Thanks for your thoughtful answers. All good information to think about. Not sure what type of floor the studio has, but I will ask. I did know about shoe color for men. Don't think the pink would play very well! :blush:

 

Keep the recommendations coming folks!

Thanks

Dave

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I wear and prefer canvas ballet shoes. They are very comfortable. I first tried leather. But, when I picked up additional classes at a local ballet school, I made the switch. For colors, I would stick with the basics like black for men. I think your best bet is to ask your teacher what they prefer you wear or the studio in terms of shoes or class attire. For men, the choices are slim unless you shop on line. However, a dancewear store could help as well with some advice.

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  • 1 month later...

I also agree and may mention that canvas breathes, and can be washed. My canvas slippers are 1/2 size too tight! I have tried wetting the toe area of the shoes and wearing them in the house for tendus and releves to stretch em. But, yes, they dont stretch much! My feet get hot when at the barre/center, so I appreciate the thin material. At $13 they are an easy first slipper for me.

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  • 3 weeks later...

Hi, Dave;

 

Cool to hear you're resuming your ballet training. That's great!

 

Here's my two cents on the topic of ballet slippers (or ballet shoes -- the terms are used interchangeably):

 

Split soles hug the arches better and allow for a more effective and attractive toe point / tendu, which is a plus is your feet aren't super flexible. (Mine aren't.) Full soles, on the other hand, feel a bit sturdier and provide more of a gripping surface, which can be a plus on a slippery floor. I don't feel either sole design is better than the other, although I tend to prefer split sole slippers in the dance studio due to my rather stiff feet.

 

Canvas is more breathable than leather, but it's also less stretchy, so you need to ensure you don't buy canvas slippers in too small a size or your toes will feel permanently crunched. (Your slippers should have a snug fit, but not a tight fit, regardless whether you buy canvas or leather. Be sure to cinch-up the elastics to make sure the fit is a good one before buying.) Leather stretches more and feels softer and more pliable, so leather slippers tend to be more comfortable overall (at least I think so), but again, they won't breathe as effectively as canvas ones. Leather has a nicer look in my opinion, but canvas is more washable. Leather tends to be a bit pricier than canvas, but not necessarily -- it depends on the brand.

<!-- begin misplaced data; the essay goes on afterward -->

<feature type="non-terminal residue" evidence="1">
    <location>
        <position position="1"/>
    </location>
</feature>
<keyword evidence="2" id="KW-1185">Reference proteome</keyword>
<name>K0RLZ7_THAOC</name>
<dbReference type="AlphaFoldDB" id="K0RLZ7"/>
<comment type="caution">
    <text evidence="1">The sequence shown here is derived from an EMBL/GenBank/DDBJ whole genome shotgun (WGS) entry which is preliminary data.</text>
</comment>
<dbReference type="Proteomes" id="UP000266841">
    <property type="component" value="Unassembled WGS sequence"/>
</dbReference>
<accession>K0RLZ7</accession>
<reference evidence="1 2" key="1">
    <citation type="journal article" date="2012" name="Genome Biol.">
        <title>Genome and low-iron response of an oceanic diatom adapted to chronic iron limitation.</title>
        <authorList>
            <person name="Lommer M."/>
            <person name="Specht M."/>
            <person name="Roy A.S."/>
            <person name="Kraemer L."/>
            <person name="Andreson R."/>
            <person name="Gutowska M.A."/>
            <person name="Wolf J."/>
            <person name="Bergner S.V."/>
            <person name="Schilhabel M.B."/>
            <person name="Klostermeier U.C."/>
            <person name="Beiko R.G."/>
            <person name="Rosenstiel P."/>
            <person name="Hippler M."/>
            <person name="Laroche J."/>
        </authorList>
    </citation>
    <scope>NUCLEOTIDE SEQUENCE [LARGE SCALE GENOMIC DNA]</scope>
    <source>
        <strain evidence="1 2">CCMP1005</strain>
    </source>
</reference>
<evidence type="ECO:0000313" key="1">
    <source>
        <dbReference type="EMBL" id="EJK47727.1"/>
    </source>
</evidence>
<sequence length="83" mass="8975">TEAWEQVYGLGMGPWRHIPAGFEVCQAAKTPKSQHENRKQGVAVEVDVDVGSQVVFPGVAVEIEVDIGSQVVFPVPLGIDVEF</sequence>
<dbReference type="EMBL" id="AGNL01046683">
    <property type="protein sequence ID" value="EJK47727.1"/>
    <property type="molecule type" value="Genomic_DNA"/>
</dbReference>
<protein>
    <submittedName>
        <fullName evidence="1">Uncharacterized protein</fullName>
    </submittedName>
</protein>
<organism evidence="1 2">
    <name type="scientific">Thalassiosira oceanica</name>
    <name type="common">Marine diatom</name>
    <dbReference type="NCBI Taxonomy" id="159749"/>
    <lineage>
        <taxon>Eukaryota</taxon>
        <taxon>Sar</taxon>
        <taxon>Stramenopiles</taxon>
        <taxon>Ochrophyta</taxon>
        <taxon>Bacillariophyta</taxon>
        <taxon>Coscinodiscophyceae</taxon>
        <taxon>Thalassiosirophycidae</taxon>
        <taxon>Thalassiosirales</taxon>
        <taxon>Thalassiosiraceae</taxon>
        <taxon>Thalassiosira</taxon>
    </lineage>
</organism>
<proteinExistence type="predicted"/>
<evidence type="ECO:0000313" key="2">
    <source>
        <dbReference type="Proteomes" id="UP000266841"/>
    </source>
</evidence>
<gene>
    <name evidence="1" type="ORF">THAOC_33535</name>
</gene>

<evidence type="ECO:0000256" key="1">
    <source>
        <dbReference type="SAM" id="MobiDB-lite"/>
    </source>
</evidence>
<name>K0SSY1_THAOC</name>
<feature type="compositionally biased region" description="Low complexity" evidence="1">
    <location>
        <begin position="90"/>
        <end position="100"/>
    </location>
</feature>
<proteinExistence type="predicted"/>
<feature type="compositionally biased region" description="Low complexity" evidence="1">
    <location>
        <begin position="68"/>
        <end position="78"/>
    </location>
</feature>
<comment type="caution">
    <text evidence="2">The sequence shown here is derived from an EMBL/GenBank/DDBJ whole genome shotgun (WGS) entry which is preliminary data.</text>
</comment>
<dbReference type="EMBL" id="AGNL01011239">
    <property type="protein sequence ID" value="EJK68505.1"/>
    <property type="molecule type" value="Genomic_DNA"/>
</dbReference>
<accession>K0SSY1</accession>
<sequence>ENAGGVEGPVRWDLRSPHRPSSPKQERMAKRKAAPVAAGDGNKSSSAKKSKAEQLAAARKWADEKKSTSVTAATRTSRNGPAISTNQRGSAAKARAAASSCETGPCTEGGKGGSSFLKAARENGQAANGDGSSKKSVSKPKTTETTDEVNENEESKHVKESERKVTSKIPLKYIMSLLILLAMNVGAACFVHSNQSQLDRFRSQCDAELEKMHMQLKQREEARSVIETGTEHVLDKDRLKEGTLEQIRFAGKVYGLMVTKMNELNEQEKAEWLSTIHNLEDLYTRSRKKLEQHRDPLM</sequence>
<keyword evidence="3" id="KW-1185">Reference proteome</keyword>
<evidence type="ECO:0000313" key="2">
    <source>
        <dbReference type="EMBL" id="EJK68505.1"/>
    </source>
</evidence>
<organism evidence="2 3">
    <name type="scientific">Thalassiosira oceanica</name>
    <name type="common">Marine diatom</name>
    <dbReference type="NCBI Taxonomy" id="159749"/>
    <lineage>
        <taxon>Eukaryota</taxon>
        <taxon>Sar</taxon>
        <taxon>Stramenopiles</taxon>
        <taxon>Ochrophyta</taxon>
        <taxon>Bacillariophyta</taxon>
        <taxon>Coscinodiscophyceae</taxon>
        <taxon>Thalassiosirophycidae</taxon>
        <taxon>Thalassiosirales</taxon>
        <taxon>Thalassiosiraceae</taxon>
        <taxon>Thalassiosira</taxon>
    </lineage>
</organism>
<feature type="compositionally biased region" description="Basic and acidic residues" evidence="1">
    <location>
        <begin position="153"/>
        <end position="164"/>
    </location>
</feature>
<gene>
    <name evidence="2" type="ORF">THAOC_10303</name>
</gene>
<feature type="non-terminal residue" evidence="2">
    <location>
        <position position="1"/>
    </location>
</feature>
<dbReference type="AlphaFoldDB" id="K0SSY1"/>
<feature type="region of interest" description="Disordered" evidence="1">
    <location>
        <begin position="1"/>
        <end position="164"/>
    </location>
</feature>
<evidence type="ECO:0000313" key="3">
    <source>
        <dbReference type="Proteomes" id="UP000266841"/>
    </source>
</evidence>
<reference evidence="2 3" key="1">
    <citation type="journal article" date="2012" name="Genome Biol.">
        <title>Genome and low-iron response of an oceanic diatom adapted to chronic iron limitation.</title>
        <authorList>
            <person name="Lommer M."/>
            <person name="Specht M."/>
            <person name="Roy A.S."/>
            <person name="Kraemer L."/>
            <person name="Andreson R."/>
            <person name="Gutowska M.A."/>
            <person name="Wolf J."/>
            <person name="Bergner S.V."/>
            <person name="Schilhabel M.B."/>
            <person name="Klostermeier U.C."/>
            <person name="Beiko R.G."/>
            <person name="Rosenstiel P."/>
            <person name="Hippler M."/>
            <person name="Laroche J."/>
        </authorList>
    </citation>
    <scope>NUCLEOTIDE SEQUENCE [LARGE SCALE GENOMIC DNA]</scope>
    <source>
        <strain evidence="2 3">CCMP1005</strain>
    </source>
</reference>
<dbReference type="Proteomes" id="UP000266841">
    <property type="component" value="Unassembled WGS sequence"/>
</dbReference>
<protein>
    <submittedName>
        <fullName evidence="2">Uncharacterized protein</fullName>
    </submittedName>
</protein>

So as you can see, with ballet slippers it's pretty much a "6 of one, half-dozen of the other" proposition -- there are advantages and disadvantages to each style. It's really up to you to decide what you like and what works best for you. Personally, I go for canvas split sole slippers in the studio and leather full sole slippers for my home workouts. I arrived at this conclusion through trial and error -- and of course, the purchase of numerous pairs of ballet slippers!

 

Brand is pretty much a matter of personal preference -- there are many excellent ones out there. Go for whichever brand(s) you feel fit and look the best. For me, Leo's, Bloch, Sansha and SoDanca brands work best. They all seem well-constructed and well-proportioned for my feet. Capezios are beautifully-made slippers, but I haven't yet found a pair that fits me correctly. They seem to run too narrow for me, even though I don't have particularly wide feet. I haven't tried any other brands to date.

 

As for size, you'll find that ballet slipper sizes are all over the map -- there's no real consistency in sizing among the various manufacturers. You might wear a size 9 in Leo's and a size 14 in Sansha, it's hard to say. The best thing is to invest a little time at a local dancewear shop trying a bunch of slippers on to find the perfect pair.

 

For colors, you're likely to find only black and white for guys, although other colors like grey and nude (fleshtone) are sometimes available. Those would be acceptable in adult classes as well. I pretty much stick with the standard black and white, although I do carry a couple other colors in my dance bag as well just to keep things interesting. (No pink, though!) :-)

 

I hope this info helps, and best of luck with your classes!